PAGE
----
Angels in America and Log Cabin Republicans: How Dream Daddy’s Joseph Reflects Gay Conservatism

bad idea

When I first heard the rumor about a secret ending where blond, yacht-owning, sweater-and-polo-wearing Dream Daddy Joseph is revealed to be a cult leader, my first thought was “yeah, that sounds about right.” Dream Daddy is a visual novel, after all, and that’s a genre known for including strange hidden elements—look no further than the post-apocalyptic worldbuilding of Hatoful Boyfriend or the infamously bloody Bad Endings of Dramatical Murder, Togainu no Chi, or School Days.

The initial discovery of the “cult ending” script in the game files was followed by a wave of complicating factors that turned it (fittingly, given one of the routes) into something of a cryptid. First of all, it isn’t actually possible to unlock the ending in the build of the game that was released on Steam. Chapter 18 has no start command, meaning there’s no way to launch it. Additionally, several of the included assets are reported to be broken, and the dialogue refers to an older draft of the game wherein the player character had a wife named Cora rather than a spouse named Alex.

At the same time, there is also a Steam achievement suspected to be related to the ending (“Escape from Margarita Zone” and possibly “World’s Okayest Dad,” though 0% of users have been able to unlock them), and a few remaining lines in the finished game that refer to the cult ending (such as receiving a warning about Joseph and a knife from Robert). All in all, particularly with the context of DD’s hectic and delayed launch window, I would estimate it to be content tested and then cut late into development, at which point the developers were too busy fixing other issues to remove the remnants of the route (this is not uncommon even in big budget games: see Grand Theft Auto’s “Hot Coffee” minigame or the first Mass Effect’s nearly intact m!Shepard/Kaidan romance, both still salvageable from the code of the finished product).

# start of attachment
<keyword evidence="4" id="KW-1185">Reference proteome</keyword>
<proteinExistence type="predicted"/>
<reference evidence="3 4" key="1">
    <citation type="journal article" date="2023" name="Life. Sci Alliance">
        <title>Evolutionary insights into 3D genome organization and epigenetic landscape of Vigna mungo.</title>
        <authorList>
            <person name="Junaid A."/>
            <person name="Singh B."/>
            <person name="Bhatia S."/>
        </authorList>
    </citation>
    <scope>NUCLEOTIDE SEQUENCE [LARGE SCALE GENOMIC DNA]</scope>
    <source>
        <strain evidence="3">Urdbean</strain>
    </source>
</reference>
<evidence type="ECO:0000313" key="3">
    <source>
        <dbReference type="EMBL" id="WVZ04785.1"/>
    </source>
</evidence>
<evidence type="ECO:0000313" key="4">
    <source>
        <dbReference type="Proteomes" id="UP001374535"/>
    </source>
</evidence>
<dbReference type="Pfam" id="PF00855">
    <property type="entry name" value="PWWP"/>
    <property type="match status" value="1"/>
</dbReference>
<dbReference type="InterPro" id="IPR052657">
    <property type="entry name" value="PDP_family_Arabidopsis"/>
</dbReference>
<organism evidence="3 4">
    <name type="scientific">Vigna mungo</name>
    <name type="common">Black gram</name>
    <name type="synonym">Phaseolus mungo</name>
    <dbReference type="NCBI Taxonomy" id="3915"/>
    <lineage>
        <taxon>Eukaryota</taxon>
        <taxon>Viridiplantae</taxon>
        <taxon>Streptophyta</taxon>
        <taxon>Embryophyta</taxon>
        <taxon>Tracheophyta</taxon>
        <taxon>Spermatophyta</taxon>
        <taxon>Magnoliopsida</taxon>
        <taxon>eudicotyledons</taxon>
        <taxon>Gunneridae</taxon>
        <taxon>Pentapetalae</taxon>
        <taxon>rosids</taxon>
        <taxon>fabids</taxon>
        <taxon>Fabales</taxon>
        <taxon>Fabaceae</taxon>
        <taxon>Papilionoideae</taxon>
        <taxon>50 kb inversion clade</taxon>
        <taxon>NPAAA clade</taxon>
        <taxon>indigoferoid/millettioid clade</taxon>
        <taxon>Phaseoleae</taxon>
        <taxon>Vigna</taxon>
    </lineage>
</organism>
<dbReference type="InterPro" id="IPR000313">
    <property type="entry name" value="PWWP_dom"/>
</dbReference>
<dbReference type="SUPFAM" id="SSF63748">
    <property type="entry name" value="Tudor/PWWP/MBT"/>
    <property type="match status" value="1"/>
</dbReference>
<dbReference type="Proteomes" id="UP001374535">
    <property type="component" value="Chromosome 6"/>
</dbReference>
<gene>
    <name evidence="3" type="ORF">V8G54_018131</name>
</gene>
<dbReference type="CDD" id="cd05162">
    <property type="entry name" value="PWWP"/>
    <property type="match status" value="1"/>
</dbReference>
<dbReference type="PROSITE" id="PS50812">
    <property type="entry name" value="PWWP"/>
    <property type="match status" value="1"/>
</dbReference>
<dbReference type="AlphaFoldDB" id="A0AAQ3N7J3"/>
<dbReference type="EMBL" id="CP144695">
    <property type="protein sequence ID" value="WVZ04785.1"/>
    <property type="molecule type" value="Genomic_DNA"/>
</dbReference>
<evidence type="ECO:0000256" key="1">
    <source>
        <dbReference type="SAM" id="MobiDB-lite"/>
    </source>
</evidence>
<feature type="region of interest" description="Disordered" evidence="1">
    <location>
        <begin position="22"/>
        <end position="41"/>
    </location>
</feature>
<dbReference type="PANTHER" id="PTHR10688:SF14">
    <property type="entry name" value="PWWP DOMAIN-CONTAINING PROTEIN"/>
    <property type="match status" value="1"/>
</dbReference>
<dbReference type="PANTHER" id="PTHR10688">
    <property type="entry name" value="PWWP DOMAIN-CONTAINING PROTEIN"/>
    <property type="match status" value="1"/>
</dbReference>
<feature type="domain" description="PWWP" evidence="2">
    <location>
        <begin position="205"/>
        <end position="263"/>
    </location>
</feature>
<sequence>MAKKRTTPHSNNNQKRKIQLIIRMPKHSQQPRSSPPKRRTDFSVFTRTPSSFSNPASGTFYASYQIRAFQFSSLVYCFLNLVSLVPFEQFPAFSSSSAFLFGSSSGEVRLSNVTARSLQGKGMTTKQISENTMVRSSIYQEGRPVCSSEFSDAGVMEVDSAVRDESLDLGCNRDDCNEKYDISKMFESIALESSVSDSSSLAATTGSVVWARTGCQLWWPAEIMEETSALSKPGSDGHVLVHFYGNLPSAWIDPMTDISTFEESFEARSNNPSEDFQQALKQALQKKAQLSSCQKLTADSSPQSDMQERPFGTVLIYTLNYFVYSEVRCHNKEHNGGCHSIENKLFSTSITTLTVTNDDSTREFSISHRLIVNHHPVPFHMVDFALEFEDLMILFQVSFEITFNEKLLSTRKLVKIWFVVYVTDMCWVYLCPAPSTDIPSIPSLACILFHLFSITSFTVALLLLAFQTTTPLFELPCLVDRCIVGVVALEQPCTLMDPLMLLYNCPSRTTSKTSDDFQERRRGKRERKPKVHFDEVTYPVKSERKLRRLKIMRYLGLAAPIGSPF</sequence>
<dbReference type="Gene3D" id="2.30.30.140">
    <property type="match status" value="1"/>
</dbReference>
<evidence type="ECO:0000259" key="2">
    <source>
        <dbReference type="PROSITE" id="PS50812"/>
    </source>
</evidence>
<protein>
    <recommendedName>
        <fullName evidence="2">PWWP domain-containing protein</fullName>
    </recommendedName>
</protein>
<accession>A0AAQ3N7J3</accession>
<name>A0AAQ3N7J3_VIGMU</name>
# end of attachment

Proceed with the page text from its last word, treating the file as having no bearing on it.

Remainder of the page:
good advice robert

While the debatable accessibility and purpose of the scrapped content are ultimately a curiosity, the ripple effect was a debate on whether or not the existence of this ending casts a pall of homophobia over the game as a whole. Much of this clamoring has come from an echo chamber of false information, well-meaning people who heard a thing through the grape vine and didn’t bother to confirm, and a likely handful of deliberate shit-stirrers.

There are, however, two issues that I do want to tackle in regards to Joseph: how he reflects a very specific and harmful mindset among the queer community, most strongly associated with the “gay conservative” (a connection I believe the game’s writing deliberately evokes); and how offering a breadth of representation means being able to portray bad people who happen to be part of an oppressed group without making a statement about that group as a whole.

I.  A Brief History of Gay Conservatism 
II. Joseph v. Joe: A Comparison of Closeted Religious Men
III. How Joseph Operates and What He Wants
IV. Representation Means Variety

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Vrai’s Favorite Things: Movies (20 to 16)

Longtime readers will know that anniversary month means lists. And while last year’s anime rundown involved a certain amount of long deliberation, settling on a film list for this go round ended up being a ticket to the Village of Excruciation. Perhaps it’s the shorter time investment, and all that that implies – more time to watch more, more sustainable on an experiment than a long form series, more easily fed into a larger impression – but I find my relationship to movies hugely different to how I approach TV series.

That’s not to say I don’t love movies – I do, a lot – but the list is a lot more mutable, and favorites tend to be relegated to a time and place in my life when they were meaningful rather than something carried through the decades. So when I was putting this list together, I settled for the following: movies that were significantly influential, impressed me with some unique and lasting aspect (enough that they’d become a go-to in listing “good examples of x”); or, plainly put, movies that if I heard someone hadn’t seen them, my response would be siddown, this is our night now. And while there’s plenty of great things I haven’t seen yet, and those future movies might someday overtake some items on this list, they’re still recommendations I’d stand by.

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